Have West Bengal's Women Police Stations Led to Better Crime Reporting?
West Bengal got its first women police stations less than a decade ago. They are still finding their feet.
Claim: "After 2011, we built 48 women police stations across the state. Before 2011, there were no police stations for women in the state." - Sashi Panja, Minister of State for Women and Child Development and Social Welfare, Govt. of West Bengal
In West Bengal, the Bharatiya Janata Party has attacked the ruling party saying that under the tenure of Chief Minister Mamata Banerjee, the state has become increasingly unsafe for women. The government has countered this by highlighting its record in setting up women police stations (WPS) and the impact this has had. While it is true that all the WPS established in the state were after the All India Trinamool Congress came to power in 2011, the actual effect this has had on crimes against women and its reporting is debatable, according to both crime data and experts who work on the ground.
According to the Bureau of Police Research and Development, West Bengal had zero WPS in 2011 and it was only a year later that its first ten WPS were established. The West Bengal Police website currently lists 40 WPS, and not 48 as the minister has claimed.
According to a study done in June 2018, WPS has not only employed more women in the police force but has also eased up the reporting of offences like domestic violence, rape, child marriage and other forms of gender-based violence that were hitherto under-reported. But many women are still hesitant to speak up against the atrocities that they undergo in their homes due to the social ramifications. Moreover, "since women police stations are understaffed and ill-equipped to deal with certain kinds of cases, they are hesitant to take up every case," said activist Tinku Khanna of Apne Aap Women World-Wide Trust.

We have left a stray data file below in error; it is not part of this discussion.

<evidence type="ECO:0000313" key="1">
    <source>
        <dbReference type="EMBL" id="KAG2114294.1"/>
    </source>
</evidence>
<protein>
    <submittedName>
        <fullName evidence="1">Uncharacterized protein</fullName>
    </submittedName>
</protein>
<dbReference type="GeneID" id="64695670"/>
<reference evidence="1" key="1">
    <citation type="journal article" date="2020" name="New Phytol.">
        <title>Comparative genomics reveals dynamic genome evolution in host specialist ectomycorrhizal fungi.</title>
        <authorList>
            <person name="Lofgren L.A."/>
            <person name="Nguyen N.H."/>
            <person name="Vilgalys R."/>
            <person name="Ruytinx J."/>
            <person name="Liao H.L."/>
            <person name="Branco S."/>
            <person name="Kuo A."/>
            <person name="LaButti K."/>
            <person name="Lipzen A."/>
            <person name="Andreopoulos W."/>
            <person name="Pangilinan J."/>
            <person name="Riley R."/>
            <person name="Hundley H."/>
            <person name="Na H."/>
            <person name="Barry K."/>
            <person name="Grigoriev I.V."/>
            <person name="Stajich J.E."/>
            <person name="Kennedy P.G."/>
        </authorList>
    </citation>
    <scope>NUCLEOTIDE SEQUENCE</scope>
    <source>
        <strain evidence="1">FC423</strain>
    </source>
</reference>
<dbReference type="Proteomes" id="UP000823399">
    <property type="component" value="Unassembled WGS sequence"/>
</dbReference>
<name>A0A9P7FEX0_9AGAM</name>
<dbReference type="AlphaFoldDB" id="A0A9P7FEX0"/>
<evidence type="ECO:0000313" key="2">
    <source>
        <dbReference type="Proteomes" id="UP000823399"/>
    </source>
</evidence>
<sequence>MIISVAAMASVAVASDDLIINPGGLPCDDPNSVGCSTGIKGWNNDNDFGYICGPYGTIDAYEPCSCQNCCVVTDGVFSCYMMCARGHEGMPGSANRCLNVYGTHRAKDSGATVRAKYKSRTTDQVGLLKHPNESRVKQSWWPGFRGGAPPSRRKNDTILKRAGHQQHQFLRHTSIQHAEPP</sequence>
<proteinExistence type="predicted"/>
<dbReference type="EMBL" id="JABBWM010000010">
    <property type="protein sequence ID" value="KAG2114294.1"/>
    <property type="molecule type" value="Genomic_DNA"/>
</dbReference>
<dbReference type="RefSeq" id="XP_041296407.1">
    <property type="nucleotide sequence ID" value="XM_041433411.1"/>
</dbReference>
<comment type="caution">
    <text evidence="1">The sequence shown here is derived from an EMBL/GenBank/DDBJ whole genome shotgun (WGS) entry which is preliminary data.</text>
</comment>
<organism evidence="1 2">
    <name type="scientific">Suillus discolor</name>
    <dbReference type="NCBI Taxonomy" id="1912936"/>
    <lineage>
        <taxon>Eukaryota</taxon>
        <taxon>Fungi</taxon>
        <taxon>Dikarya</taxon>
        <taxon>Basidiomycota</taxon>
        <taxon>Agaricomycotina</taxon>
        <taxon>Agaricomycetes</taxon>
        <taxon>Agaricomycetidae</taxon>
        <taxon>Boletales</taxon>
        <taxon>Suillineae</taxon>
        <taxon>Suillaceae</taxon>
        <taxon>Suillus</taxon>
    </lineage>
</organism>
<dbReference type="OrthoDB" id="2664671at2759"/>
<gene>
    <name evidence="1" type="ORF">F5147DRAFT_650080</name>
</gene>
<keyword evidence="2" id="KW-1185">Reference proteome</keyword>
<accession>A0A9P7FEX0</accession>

Panchali Kar, the Vice-President of All India Queer Association (West-Bengal branch) pointed out, "Cases of child abuse, domestic violence are systematically avoided even if the WPS are approached. They threaten the family once to stop such abuses and violence against the woman and close the case. Unless government organizations like Human Rights Commission or high-profile outfits get involved in the case, it never gains adequate attention among the cops."
The National Crime Record Bureau shows that registered crimes against women have increased in the years from 2010 to 2018 (the latest available data) in the state of West Bengal and incidences of rape cases show a declining trend from 2311 in 2010 to 1069 in 2018. Police disposal of criminal cases against women in 2017 stood at 44501 and in 2018 it was 41404. As Tinku Khanna said, "The concept of WPS is still unpopular due to their infrastructural weaknesses" i.e lack of expertise to deal with specific cases and understaffed police stations. Moreover, awareness among people about the existence of dedicated police station for women is also limited.
Domestic violence cases have shot up sharply during this pandemic in West Bengal. Parental domestic violence has risen excessively against both dependent and self-dependent women, according to Panchali Kar. The helpline numbers were hardly of any help during this time and even if such cases are reported in the police stations, the cops advise the victims to come up with some kind settlement or understanding with their families to mark an end to the case, she said. She further added, the use of unparliamentary language by the police personnel has further led people to abstain from filing cases with the police stations. Issues concerning homosexuals are not taken up even in a WPS. Offensive questions are posed to the victims from the LGBTQA+ community, said Panchali Kar.
Experts say systemic corruption and lack of unbiased monitoring has dampened the impact of the WPS in the state. The gaps prevailing the public justice systems can only be checked through proper monitoring, evaluation and training of the police officials to deal with cases that they are faced with.